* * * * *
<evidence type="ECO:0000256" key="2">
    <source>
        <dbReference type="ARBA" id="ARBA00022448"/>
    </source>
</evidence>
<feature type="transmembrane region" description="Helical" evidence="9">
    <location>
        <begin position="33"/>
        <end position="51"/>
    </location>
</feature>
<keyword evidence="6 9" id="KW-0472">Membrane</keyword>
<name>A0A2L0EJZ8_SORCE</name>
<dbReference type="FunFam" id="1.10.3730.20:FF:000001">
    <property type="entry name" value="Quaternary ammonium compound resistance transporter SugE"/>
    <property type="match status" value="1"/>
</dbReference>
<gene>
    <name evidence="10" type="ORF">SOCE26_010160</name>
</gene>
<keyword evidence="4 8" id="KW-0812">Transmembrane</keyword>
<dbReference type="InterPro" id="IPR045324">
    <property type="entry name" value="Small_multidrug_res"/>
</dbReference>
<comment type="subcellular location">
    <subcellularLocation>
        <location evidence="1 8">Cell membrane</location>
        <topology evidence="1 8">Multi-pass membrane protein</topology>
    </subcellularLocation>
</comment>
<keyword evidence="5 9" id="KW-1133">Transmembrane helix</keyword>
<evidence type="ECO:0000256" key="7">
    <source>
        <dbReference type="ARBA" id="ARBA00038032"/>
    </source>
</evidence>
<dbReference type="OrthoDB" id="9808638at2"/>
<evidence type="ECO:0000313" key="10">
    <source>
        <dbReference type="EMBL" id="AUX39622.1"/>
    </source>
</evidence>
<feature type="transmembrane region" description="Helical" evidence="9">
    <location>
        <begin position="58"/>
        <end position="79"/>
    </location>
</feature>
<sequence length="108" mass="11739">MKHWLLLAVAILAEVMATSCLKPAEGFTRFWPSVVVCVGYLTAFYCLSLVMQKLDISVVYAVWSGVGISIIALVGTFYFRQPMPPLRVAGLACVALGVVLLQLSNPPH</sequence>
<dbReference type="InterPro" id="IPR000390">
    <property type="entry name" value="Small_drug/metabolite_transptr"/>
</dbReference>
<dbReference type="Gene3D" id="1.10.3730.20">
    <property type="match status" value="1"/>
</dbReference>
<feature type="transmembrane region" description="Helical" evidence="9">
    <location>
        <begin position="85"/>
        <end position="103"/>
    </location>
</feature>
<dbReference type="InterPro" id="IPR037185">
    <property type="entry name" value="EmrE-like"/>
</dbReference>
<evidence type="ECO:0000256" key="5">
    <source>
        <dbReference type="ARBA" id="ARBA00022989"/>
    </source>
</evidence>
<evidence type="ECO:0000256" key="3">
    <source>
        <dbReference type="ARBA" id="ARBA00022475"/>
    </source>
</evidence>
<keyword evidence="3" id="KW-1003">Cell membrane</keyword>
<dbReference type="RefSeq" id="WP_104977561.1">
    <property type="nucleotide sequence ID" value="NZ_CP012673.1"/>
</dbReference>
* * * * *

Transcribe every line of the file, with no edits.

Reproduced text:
<evidence type="ECO:0000256" key="2">
    <source>
        <dbReference type="ARBA" id="ARBA00022448"/>
    </source>
</evidence>
<feature type="transmembrane region" description="Helical" evidence="9">
    <location>
        <begin position="33"/>
        <end position="51"/>
    </location>
</feature>
<keyword evidence="6 9" id="KW-0472">Membrane</keyword>
<name>A0A2L0EJZ8_SORCE</name>
<dbReference type="FunFam" id="1.10.3730.20:FF:000001">
    <property type="entry name" value="Quaternary ammonium compound resistance transporter SugE"/>
    <property type="match status" value="1"/>
</dbReference>
<gene>
    <name evidence="10" type="ORF">SOCE26_010160</name>
</gene>
<keyword evidence="4 8" id="KW-0812">Transmembrane</keyword>
<dbReference type="InterPro" id="IPR045324">
    <property type="entry name" value="Small_multidrug_res"/>
</dbReference>
<comment type="subcellular location">
    <subcellularLocation>
        <location evidence="1 8">Cell membrane</location>
        <topology evidence="1 8">Multi-pass membrane protein</topology>
    </subcellularLocation>
</comment>
<keyword evidence="5 9" id="KW-1133">Transmembrane helix</keyword>
<evidence type="ECO:0000256" key="7">
    <source>
        <dbReference type="ARBA" id="ARBA00038032"/>
    </source>
</evidence>
<dbReference type="OrthoDB" id="9808638at2"/>
<evidence type="ECO:0000313" key="10">
    <source>
        <dbReference type="EMBL" id="AUX39622.1"/>
    </source>
</evidence>
<feature type="transmembrane region" description="Helical" evidence="9">
    <location>
        <begin position="58"/>
        <end position="79"/>
    </location>
</feature>
<sequence length="108" mass="11739">MKHWLLLAVAILAEVMATSCLKPAEGFTRFWPSVVVCVGYLTAFYCLSLVMQKLDISVVYAVWSGVGISIIALVGTFYFRQPMPPLRVAGLACVALGVVLLQLSNPPH</sequence>
<dbReference type="InterPro" id="IPR000390">
    <property type="entry name" value="Small_drug/metabolite_transptr"/>
</dbReference>
<dbReference type="Gene3D" id="1.10.3730.20">
    <property type="match status" value="1"/>
</dbReference>
<feature type="transmembrane region" description="Helical" evidence="9">
    <location>
        <begin position="85"/>
        <end position="103"/>
    </location>
</feature>
<dbReference type="InterPro" id="IPR037185">
    <property type="entry name" value="EmrE-like"/>
</dbReference>
<evidence type="ECO:0000256" key="5">
    <source>
        <dbReference type="ARBA" id="ARBA00022989"/>
    </source>
</evidence>
<evidence type="ECO:0000256" key="3">
    <source>
        <dbReference type="ARBA" id="ARBA00022475"/>
    </source>
</evidence>
<keyword evidence="3" id="KW-1003">Cell membrane</keyword>
<dbReference type="RefSeq" id="WP_104977561.1">
    <property type="nucleotide sequence ID" value="NZ_CP012673.1"/>
</dbReference>